The Disability Term: Dignity, Default, and Negative Capability

Posted: 3 Aug 2000

See all articles by Aviam Soifer

Aviam Soifer

University of Hawaii at Manoa - William S. Richardson School of Law

Abstract

This Article focuses initially on the six decisions in which the United States Supreme Court dealt directly with disability law issues during the 1998 Term. It offers a critical overview of the Court's performance and places these decisions in the larger context of full and equal protection. The Article compares and contrasts examples of the Justices' evident unconcern for personal dignity - notwithstanding congressional language - with the majority's enthusiasm for the dignity of the states in the context of the New Federalism. Through careful scrutiny of judicial craftsmanship as well as problematic examples of equal treatment drawn from sources outside law, the Article suggests that "negative capability" may be a more fruitful approach for judging obligations to persons who are different.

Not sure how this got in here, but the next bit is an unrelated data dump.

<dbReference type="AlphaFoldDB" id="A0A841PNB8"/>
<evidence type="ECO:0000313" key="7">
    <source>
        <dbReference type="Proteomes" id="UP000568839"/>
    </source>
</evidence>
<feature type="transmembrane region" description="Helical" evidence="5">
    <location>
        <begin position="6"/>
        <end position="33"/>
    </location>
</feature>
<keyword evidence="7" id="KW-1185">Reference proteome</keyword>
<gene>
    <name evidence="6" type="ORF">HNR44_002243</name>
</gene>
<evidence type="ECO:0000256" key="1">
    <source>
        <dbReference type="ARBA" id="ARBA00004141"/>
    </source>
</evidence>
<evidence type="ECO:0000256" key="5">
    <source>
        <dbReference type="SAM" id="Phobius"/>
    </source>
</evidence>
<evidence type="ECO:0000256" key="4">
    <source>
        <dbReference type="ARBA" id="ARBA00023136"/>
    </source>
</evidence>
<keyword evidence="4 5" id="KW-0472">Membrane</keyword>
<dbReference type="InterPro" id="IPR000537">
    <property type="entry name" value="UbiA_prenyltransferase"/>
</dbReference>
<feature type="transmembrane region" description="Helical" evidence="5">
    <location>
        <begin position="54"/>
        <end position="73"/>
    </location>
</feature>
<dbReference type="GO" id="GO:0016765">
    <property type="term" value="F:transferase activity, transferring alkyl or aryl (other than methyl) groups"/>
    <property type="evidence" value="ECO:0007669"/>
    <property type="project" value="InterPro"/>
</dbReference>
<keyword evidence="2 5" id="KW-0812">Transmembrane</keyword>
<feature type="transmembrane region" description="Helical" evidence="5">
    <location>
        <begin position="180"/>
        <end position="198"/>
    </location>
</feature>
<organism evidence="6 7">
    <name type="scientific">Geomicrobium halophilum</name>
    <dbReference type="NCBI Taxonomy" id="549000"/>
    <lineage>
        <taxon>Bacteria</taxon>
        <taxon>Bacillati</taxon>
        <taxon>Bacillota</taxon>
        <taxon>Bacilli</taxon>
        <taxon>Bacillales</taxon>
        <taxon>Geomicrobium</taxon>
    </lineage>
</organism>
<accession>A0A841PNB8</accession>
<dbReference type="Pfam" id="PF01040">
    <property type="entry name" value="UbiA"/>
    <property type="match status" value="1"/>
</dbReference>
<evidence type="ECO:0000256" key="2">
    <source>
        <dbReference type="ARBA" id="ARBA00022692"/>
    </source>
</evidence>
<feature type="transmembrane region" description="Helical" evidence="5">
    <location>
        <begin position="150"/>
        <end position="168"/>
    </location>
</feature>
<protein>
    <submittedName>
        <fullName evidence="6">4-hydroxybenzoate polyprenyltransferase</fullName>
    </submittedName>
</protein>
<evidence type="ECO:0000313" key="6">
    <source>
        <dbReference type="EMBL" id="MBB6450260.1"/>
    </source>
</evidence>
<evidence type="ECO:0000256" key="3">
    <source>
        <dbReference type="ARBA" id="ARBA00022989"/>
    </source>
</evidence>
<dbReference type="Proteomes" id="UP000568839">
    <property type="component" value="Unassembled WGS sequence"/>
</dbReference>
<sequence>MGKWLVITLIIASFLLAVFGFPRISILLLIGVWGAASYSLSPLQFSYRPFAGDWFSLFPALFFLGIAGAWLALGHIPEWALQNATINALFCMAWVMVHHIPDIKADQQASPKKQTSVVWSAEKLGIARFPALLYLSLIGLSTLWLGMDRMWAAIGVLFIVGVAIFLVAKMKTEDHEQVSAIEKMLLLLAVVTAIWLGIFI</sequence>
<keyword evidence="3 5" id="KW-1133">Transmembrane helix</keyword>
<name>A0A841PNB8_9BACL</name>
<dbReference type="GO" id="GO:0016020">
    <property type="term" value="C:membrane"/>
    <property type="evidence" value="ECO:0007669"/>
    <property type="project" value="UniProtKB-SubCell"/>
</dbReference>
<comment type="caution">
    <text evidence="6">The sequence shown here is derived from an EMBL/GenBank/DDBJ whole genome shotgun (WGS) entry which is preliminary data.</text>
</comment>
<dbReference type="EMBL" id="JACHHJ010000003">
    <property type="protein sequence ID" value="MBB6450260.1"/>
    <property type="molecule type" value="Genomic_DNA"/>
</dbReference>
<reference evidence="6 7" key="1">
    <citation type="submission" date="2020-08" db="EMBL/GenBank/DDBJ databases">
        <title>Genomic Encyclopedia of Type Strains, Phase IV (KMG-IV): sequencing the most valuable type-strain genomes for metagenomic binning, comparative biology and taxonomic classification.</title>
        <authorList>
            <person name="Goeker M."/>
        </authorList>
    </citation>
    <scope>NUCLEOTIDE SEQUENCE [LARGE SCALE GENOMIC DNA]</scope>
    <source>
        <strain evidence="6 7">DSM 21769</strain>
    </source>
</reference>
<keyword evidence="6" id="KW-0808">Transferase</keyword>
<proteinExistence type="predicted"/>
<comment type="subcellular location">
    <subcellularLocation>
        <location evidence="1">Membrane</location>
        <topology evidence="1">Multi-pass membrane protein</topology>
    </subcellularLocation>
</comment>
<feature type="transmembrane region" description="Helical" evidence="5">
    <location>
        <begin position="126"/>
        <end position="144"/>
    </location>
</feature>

JEL Classification: K23, K32

Suggested Citation

Soifer, Aviam, The Disability Term: Dignity, Default, and Negative Capability. UCLA Law Review, Vol. 47, June 2000. Available at SSRN: https://ssrn.com/abstract=233295

Aviam Soifer (Contact Author)

University of Hawaii at Manoa - William S. Richardson School of Law ( email )

2515 Dole St.
Honolulu, HI 96822-2350
United States

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